At the Hereford Resource Centre
(All Images courtesy of the Hereford Museum Resource and Collections Centre)
Just a quick post...
What an amazing place! We STRONGLY advise anyone wishing to study costumes to get themselves down there - it's a perfect blend of amazing staff (friendly and informative) racks of interesting artifacts and that magnificent study room where it's just you and your garment and all the time in the world.
However, this time round we'd taken the trip up to see for ourselves the pair of Half Boned 1790's Stays (the Brown Jean ones on p.23) of Jill Salen's Book 'Corsets' and the White Linen Jumps on P.103. Which meant that not only did we get to see the construction techniques first hand but also got to draft our own pattern and take as many photos as we were able.
The Stays are stunning - I know it's easy to say that about most Stays but there is something indescribably simply sweet yet maturely complex about the pattern that goes way beyond just fashion. Stays somehow manage to blend craft, engineering and fashion all rolled up into one and the cut of these ones is perfect. Dated c.1790, these Stays embody the rising waistline and pushing forward of the bust that is essential to getting the silhouette that was fashionable for this period. More info on these Stays will follow.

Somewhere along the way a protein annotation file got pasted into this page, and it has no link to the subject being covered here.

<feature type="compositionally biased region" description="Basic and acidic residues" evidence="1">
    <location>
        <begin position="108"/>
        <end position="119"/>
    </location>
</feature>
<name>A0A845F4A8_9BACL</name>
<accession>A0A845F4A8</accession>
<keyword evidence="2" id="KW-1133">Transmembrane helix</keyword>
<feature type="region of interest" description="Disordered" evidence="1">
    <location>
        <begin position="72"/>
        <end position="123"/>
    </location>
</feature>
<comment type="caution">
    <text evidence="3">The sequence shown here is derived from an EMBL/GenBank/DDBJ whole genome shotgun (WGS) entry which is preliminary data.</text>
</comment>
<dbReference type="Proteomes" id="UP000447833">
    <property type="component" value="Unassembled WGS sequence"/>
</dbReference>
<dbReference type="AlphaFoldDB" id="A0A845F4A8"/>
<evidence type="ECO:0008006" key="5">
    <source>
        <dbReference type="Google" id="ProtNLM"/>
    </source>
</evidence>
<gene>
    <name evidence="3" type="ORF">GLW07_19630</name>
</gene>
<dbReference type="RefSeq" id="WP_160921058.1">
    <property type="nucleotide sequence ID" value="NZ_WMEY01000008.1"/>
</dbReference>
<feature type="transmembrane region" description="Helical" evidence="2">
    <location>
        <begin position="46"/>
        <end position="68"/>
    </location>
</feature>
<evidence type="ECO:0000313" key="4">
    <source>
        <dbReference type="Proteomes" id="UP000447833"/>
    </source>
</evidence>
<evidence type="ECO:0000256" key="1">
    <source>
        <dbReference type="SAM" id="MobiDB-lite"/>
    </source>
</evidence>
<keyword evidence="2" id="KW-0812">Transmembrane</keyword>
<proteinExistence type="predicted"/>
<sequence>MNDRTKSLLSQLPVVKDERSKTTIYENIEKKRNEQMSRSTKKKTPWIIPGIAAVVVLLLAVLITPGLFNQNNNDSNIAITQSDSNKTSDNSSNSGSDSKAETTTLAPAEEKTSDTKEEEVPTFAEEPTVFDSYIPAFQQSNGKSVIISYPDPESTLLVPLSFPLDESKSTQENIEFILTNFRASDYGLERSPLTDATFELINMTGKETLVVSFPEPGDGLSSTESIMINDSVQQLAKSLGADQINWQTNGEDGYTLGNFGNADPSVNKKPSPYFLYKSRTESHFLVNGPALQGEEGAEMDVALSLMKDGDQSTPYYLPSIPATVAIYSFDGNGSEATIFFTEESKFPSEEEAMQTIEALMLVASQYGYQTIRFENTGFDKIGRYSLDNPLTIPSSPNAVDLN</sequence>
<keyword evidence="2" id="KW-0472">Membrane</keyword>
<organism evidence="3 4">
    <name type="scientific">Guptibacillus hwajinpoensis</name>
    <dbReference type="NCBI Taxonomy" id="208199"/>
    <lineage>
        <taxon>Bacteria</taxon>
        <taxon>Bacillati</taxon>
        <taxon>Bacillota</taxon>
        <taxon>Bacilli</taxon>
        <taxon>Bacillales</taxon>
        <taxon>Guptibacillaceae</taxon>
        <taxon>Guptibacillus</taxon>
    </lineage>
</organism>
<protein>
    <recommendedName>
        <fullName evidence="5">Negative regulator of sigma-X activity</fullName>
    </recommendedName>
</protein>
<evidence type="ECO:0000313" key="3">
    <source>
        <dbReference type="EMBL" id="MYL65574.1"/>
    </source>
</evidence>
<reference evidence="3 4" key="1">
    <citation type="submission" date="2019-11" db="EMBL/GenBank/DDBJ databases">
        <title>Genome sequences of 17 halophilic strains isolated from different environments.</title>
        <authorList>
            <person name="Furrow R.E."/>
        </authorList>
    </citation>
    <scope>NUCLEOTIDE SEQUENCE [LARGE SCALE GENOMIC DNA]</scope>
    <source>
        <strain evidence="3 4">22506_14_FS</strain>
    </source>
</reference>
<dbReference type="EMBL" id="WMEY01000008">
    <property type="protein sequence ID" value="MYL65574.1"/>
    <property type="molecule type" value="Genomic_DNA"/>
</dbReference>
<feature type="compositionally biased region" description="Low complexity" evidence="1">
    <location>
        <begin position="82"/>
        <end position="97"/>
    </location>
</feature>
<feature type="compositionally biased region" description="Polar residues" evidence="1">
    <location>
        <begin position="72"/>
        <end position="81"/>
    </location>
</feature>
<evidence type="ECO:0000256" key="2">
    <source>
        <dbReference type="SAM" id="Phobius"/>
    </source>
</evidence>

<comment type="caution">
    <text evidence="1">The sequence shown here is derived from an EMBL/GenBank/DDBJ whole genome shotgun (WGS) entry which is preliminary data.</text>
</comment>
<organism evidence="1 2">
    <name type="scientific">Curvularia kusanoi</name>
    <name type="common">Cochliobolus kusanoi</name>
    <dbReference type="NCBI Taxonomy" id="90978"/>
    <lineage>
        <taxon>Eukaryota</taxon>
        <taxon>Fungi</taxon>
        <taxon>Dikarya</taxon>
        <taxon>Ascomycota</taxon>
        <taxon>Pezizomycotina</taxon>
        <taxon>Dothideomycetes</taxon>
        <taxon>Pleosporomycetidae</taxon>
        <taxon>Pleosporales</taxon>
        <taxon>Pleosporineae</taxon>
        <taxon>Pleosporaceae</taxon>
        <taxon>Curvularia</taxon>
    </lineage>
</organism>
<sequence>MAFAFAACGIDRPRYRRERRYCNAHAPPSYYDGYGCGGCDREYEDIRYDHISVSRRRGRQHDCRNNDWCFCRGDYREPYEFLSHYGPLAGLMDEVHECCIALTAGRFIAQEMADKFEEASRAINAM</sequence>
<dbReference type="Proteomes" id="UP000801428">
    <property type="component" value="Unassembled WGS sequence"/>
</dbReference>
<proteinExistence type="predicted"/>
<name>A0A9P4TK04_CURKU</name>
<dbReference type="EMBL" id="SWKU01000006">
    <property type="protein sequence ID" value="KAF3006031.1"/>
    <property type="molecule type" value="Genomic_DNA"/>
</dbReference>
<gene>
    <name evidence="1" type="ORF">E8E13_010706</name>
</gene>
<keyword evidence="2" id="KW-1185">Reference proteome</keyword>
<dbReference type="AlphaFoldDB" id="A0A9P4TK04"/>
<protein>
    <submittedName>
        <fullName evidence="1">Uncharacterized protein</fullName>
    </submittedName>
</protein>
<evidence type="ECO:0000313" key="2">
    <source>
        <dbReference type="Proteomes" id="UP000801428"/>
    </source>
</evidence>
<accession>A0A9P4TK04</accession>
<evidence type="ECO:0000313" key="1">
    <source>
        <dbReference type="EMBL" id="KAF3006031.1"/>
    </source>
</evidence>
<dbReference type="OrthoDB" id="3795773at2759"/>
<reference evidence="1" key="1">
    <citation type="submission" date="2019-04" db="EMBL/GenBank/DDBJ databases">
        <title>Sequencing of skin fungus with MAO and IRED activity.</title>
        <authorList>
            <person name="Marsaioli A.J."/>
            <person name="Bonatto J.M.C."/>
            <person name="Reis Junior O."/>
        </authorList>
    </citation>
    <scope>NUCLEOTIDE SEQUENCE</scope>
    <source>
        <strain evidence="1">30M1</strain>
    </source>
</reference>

The second item we got to study was the pair of linen Jumps - these were pretty but plain and a really basic shape - very interesting to go (wow, how hard it is not to use the word 'jump'!) from the curvaceous, body altering Stays to these Jumps that barely have much contour in the pattern. More info on these to follow as well!
We also managed to finally finish drafting a pattern of a 1770s silk Anglais - we started it last time we were at the Centre but never had time to get the sleeves done - so that's a happy completed job! We'll try and do a study page on this one.
We also managed to just about squeeze in another pair of late 18th c Stays - very similar to the Brown jeans one but slightly different. the pattern is better if that's possible but they have been possibly re-covered as the stitching is very basic. It's up for debate as the rest of the Stays is fantastic quality - again more to follow.
Also (this was supposed to be a quick post!) but check out these AMAZING safety pins - est. date of 1600s - 1700s.
And some buttons - there's a 4 hole small, a shank plain metal and a rimmed button with stamped lettering - so so similar to our modern day jeans buttons!